Independent Dating

By clicking 'Search' you
are agreeing to our
Terms of Use.

iJobs Job Widget
iJobs Money & Business

Ashdown Group: Treasury Assistant - Accounts Assistant - London, Old Street

£24000 - £26000 per annum + benefits : Ashdown Group: A highly successful, glo...

Ashdown Group: Business Analyst - Financial Services - City, London

£50000 - £55000 per annum: Ashdown Group: Business Analyst - Financial Service...

SThree: Trainee Recruitment Consultant

£18000 - £23000 per annum + OTE £45K: SThree: At SThree, we like to be differe...

SThree: Trainee Recruitment Consultant

£20000 - £25000 per annum + competitive: SThree: Did you know? SThree is the o...

Day In a Page

General Election 2015: Chuka Umunna on the benefits of immigration, humility – and his leader Ed Miliband

Chuka Umunna: A virus of racism runs through Ukip

The shadow business secretary on the benefits of immigration, humility – and his leader Ed Miliband
Yemen crisis: This exotic war will soon become Europe's problem

Yemen's exotic war will soon affect Europe

Terrorism and boatloads of desperate migrants will be the outcome of the Saudi air campaign, says Patrick Cockburn
Marginal Streets project aims to document voters in the run-up to the General Election

Marginal Streets project documents voters

Independent photographers Joseph Fox and Orlando Gili are uploading two portraits of constituents to their website for each day of the campaign
Game of Thrones: Visit the real-life kingdom of Westeros to see where violent history ends and telly tourism begins

The real-life kingdom of Westeros

Is there something a little uncomfortable about Game of Thrones shooting in Northern Ireland?
How to survive a social-media mauling, by the tough women of Twitter

How to survive a Twitter mauling

Mary Beard, Caroline Criado-Perez, Louise Mensch, Bunny La Roche and Courtney Barrasford reveal how to trounce the trolls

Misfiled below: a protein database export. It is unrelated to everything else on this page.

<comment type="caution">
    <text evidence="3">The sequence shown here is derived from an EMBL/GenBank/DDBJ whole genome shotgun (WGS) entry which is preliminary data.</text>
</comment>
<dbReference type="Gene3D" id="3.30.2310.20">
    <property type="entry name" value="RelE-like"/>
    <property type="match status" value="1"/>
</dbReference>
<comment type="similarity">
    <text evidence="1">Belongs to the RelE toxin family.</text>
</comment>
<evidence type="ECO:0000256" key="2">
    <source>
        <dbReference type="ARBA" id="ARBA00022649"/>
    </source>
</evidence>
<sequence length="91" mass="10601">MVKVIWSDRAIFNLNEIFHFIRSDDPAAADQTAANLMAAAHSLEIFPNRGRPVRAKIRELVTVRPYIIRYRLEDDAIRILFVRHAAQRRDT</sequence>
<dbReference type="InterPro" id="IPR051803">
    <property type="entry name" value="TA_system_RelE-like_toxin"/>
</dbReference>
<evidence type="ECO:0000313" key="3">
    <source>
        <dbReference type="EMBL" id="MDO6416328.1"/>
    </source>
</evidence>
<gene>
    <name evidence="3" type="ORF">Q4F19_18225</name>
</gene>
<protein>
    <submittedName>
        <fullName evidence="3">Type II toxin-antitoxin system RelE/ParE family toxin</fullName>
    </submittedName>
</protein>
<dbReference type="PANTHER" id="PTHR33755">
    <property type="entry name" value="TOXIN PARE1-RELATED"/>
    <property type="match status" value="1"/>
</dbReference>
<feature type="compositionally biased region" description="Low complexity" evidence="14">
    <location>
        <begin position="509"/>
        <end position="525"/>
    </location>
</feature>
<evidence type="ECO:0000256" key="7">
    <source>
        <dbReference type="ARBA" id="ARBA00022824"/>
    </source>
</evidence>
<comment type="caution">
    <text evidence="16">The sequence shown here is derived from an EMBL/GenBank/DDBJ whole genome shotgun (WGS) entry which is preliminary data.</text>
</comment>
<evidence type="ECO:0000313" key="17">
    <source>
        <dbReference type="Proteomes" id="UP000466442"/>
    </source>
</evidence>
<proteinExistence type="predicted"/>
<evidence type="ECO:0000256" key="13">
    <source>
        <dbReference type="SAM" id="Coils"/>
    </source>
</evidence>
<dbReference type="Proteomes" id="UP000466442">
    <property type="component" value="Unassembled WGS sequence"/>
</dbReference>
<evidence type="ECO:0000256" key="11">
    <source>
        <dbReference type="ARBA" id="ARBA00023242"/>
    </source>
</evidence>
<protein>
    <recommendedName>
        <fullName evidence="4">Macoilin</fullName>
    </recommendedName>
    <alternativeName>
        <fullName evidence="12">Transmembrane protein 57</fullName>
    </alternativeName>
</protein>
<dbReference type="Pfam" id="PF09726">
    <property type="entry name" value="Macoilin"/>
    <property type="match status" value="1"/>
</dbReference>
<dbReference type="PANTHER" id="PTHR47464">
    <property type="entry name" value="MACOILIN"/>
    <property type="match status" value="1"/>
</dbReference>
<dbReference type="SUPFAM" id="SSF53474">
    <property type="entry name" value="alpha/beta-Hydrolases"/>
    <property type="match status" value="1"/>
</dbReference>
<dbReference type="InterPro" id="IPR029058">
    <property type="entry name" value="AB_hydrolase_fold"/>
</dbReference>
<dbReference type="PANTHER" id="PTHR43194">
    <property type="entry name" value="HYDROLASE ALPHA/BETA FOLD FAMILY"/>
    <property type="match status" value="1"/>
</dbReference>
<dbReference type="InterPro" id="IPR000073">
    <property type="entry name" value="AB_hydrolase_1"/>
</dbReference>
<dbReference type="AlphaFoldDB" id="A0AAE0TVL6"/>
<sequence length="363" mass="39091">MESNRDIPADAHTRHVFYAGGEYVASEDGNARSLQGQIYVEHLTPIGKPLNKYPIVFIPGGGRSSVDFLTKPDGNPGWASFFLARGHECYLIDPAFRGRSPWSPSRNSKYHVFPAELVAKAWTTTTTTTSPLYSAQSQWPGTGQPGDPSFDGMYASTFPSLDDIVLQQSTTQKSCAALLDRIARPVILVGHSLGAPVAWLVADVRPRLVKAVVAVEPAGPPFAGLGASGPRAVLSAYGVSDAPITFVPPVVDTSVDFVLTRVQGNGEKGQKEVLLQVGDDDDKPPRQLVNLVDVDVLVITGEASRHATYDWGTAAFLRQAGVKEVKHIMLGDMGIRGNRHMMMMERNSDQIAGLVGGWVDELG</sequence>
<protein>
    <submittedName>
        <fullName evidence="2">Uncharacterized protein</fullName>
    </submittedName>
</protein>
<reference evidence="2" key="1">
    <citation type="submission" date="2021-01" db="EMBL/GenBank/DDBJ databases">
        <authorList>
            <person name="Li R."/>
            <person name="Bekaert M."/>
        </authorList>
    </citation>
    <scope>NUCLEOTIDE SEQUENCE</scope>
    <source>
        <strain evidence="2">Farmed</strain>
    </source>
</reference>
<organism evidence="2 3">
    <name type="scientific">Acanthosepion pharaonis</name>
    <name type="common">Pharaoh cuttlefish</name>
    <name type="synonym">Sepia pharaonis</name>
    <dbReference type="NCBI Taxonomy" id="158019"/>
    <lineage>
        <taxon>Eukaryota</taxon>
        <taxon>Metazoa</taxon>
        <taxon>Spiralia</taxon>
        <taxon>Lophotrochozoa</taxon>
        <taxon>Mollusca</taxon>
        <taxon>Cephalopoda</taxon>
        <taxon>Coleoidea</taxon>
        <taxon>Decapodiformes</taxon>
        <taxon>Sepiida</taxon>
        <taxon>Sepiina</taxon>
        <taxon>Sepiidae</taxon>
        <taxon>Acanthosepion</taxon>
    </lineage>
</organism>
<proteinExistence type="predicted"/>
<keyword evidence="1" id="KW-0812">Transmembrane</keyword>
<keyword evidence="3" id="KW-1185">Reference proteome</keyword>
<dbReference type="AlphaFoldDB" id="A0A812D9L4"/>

Gallipoli centenary: At dawn, the young remember the young who perished in one of the First World War's bloodiest battles

At dawn, the young remember the young

A century ago, soldiers of the Empire – many no more than boys – spilt on to Gallipoli’s beaches. On this 100th Anzac Day, there are personal, poetic tributes to their sacrifice
Dissent is slowly building against the billions spent on presidential campaigns – even among politicians themselves

Follow the money as never before

Dissent is slowly building against the billions spent on presidential campaigns – even among politicians themselves, reports Rupert Cornwell
Samuel West interview: The actor and director on austerity, unionisation, and not mentioning his famous parents

Samuel West interview

The actor and director on austerity, unionisation, and not mentioning his famous parents
General Election 2015: Imagine if the leading political parties were fashion labels

Imagine if the leading political parties were fashion labels

Fashion editor, Alexander Fury, on what the leaders' appearances tell us about them
Phumzile Mlambo-Ngcuka: Home can be the unsafest place for women

Phumzile Mlambo-Ngcuka: Home can be the unsafest place for women

The architect of the HeForShe movement and head of UN Women on the world's failure to combat domestic violence
Public relations as 'art'? Surely not

Confessions of a former PR man

The 'art' of public relations is being celebrated by the V&A museum, triggering some happy memories for DJ Taylor
Bill Granger recipes: Our chef succumbs to his sugar cravings with super-luxurious sweet treats

Bill Granger's luxurious sweet treats

Our chef loves to stop for 30 minutes to catch up on the day's gossip, while nibbling on something sweet
London Marathon 2015: Paula Radcliffe and the mother of all goodbyes

The mother of all goodbyes

Paula Radcliffe's farewell to the London Marathon will be a family affair
Everton vs Manchester United: Steven Naismith demands 'better' if Toffees are to upset the odds against United

Steven Naismith: 'We know we must do better'

The Everton forward explains the reasons behind club's decline this season
Arsenal vs Chelsea: Praise to Arsene Wenger for having the courage of his convictions

Michael Calvin's Last Word

Praise to Wenger for having the courage of his convictions